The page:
For each video, consider the following questions: Why is this video fair use? What specific categories of fair use does the video employ? What arguments can you make for why this video is fair use? Scroll to the bottom of the page to check your answers.
1. Giuliani Time - William Cole
2. 5 Girls - Maria Finitzo
3. Hip Hop: Beyond Beats And Rhymes - Byron Hurt
4. Merchants of Cool - Barak Goodman
5. Game Over - Nina Huntemann
6. Citizen King - Orlando Bagwell
7.The Persuaders - Barak Goodman & Rachel Dretzin
8. Women's Voices: The Gender Gap - Kartemquin Films
1. In Giuliani Time, Williams Cole quoted contemporary newspapers, magazines and news broadcasts, illustrating Rudy Giuliani's skill at commanding press attention. Cole employed fair use because he made limited use of archival materials to illustrate a specific historical observation.
2. In 5 Girls, Maria Finitzo filmed a teen party where Lauryn Hill song played in the background. She employed fair use because the girls chose for themselves to use that music, and their choices were part of the reality of their daily lives.
3. Byron Hurt quoted from rapper Nelly's "Tip Drill" in his film Beyond Beats and Rhymes. He employed fair use because the quoted material illustrated his argument about sexism in rap today.
4. In the Frontline documentary "Merchants of Cool," director Barak Goodman quoted a teen horror movie, I Still Know What You Did Last Summer, in a report on the marketing of popular culture to teens. He invoked fair use because this horror film is used as a point of reference for a discussion on the effect of media, sex and violence on teens.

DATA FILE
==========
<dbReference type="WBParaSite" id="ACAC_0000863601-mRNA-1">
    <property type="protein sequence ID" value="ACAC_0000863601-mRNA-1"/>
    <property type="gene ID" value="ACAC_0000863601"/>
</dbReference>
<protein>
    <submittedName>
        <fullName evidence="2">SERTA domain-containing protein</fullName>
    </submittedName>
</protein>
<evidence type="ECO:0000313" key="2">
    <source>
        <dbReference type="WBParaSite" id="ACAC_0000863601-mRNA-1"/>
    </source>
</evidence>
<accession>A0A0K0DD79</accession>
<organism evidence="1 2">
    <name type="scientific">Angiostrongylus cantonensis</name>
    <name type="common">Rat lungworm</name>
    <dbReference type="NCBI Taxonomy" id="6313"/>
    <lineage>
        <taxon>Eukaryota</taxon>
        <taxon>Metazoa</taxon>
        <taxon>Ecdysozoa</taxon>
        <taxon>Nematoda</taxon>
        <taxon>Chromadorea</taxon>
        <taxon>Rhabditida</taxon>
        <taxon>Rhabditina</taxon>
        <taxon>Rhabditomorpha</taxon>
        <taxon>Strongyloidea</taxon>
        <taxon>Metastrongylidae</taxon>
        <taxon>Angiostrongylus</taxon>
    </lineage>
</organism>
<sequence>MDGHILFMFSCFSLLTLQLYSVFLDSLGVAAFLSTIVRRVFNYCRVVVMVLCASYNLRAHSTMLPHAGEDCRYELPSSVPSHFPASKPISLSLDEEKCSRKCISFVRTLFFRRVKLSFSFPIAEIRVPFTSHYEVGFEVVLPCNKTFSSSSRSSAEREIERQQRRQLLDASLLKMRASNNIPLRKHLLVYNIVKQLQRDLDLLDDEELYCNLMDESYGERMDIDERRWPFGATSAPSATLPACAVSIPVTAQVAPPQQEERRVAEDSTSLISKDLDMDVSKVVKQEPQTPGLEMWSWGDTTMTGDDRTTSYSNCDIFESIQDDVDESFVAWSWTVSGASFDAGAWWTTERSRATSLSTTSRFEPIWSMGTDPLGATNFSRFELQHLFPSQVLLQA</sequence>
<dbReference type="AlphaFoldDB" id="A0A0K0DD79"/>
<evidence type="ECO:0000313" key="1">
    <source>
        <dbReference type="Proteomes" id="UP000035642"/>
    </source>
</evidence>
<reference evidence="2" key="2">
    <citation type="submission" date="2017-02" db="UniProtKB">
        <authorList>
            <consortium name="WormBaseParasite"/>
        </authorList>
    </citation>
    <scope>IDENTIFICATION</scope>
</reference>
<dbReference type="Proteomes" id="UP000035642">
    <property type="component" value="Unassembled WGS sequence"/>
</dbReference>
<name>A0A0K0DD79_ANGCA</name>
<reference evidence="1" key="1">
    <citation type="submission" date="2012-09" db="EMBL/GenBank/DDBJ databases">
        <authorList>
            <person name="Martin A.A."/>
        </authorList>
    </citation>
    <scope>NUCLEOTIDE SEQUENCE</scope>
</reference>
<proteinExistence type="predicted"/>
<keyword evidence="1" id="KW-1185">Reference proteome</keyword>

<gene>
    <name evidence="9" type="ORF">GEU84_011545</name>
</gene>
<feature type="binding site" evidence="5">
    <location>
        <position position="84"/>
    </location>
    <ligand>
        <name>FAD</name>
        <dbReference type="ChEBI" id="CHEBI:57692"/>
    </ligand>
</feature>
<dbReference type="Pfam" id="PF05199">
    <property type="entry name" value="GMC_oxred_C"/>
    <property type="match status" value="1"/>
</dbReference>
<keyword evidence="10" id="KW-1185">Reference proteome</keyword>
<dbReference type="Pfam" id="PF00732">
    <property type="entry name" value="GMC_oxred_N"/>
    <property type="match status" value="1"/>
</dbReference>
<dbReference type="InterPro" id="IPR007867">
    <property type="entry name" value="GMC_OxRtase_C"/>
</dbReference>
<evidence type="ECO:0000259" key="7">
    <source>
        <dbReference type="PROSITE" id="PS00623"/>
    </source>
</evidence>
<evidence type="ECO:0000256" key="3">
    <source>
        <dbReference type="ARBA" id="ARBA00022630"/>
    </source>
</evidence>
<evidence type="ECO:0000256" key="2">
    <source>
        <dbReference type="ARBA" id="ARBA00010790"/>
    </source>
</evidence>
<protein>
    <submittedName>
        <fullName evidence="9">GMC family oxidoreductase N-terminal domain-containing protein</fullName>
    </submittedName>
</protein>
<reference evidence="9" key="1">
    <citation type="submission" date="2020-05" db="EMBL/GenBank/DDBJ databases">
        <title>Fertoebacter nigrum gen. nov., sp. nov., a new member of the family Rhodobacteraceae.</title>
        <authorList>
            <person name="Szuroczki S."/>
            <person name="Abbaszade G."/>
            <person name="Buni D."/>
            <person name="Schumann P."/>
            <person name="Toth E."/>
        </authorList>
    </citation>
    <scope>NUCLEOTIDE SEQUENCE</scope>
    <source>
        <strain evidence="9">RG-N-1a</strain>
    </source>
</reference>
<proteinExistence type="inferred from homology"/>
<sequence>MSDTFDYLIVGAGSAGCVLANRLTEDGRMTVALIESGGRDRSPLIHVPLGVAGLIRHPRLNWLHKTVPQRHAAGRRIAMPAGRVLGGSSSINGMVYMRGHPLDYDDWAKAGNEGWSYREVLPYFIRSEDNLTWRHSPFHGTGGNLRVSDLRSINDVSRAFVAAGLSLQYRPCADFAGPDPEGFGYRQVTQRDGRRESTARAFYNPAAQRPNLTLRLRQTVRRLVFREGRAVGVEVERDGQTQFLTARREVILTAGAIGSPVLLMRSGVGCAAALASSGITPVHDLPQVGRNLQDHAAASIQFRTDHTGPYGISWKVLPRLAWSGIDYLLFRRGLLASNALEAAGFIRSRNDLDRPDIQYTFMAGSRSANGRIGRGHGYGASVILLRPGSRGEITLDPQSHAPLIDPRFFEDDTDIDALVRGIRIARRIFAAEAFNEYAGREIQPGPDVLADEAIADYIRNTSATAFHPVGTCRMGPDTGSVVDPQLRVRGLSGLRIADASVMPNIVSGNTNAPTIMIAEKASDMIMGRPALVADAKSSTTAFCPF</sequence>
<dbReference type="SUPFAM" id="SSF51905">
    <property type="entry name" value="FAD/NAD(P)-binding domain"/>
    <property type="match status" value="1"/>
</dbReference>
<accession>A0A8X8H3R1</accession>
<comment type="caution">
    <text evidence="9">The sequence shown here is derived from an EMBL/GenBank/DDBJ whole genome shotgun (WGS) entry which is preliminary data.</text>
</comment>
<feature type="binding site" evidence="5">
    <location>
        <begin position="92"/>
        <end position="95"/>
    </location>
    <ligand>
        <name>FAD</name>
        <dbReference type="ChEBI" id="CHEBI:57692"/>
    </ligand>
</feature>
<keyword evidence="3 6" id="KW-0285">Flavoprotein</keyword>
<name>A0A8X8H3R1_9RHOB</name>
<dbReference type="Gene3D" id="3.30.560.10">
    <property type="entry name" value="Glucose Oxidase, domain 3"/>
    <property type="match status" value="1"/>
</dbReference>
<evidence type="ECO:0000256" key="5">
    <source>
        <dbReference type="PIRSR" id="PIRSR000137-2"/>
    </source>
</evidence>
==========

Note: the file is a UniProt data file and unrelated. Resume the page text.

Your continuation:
5. In Game Over, a documentary about the social effects of video games, Nina Huntemann quoted several video games to make the point that they have become even more realistic. The Media Education Foundation employed fair use, because these quotes provide a context for the filmmaker's critical analysis of this kind of media.
6. In the American Experience documentary "Citizen King," Orlando Bagwell used a central portion of Martin Luther King, Jr.'s "I Have a Dream" speech, in which the King estate claims copyright. He claimed fair use because the section was historically crucial and the King estate had refused to license the material to the American Experience producer, public TV station WGBH.
7. In the Frontline documentary "The Persuaders," directors Barak Goodman and Rachel Dretzin filmed an advertising team presenting a demo of a commercial featuring the tune "Downtown," by Petula Clark. They invoked fair use for the song because they had not chosen it as a soundtrack element; rather the song was integral to the scene that they were capturing for other purposes.
8. In Kartemquin Films' Women's Voices: The Gender Gap, made to encourage women to vote, stereotyping of women in media was critiqued through animation techniques. Kartemquin claimed fair use of the TV news clip because the film was commenting critically on the specific piece of media quoted.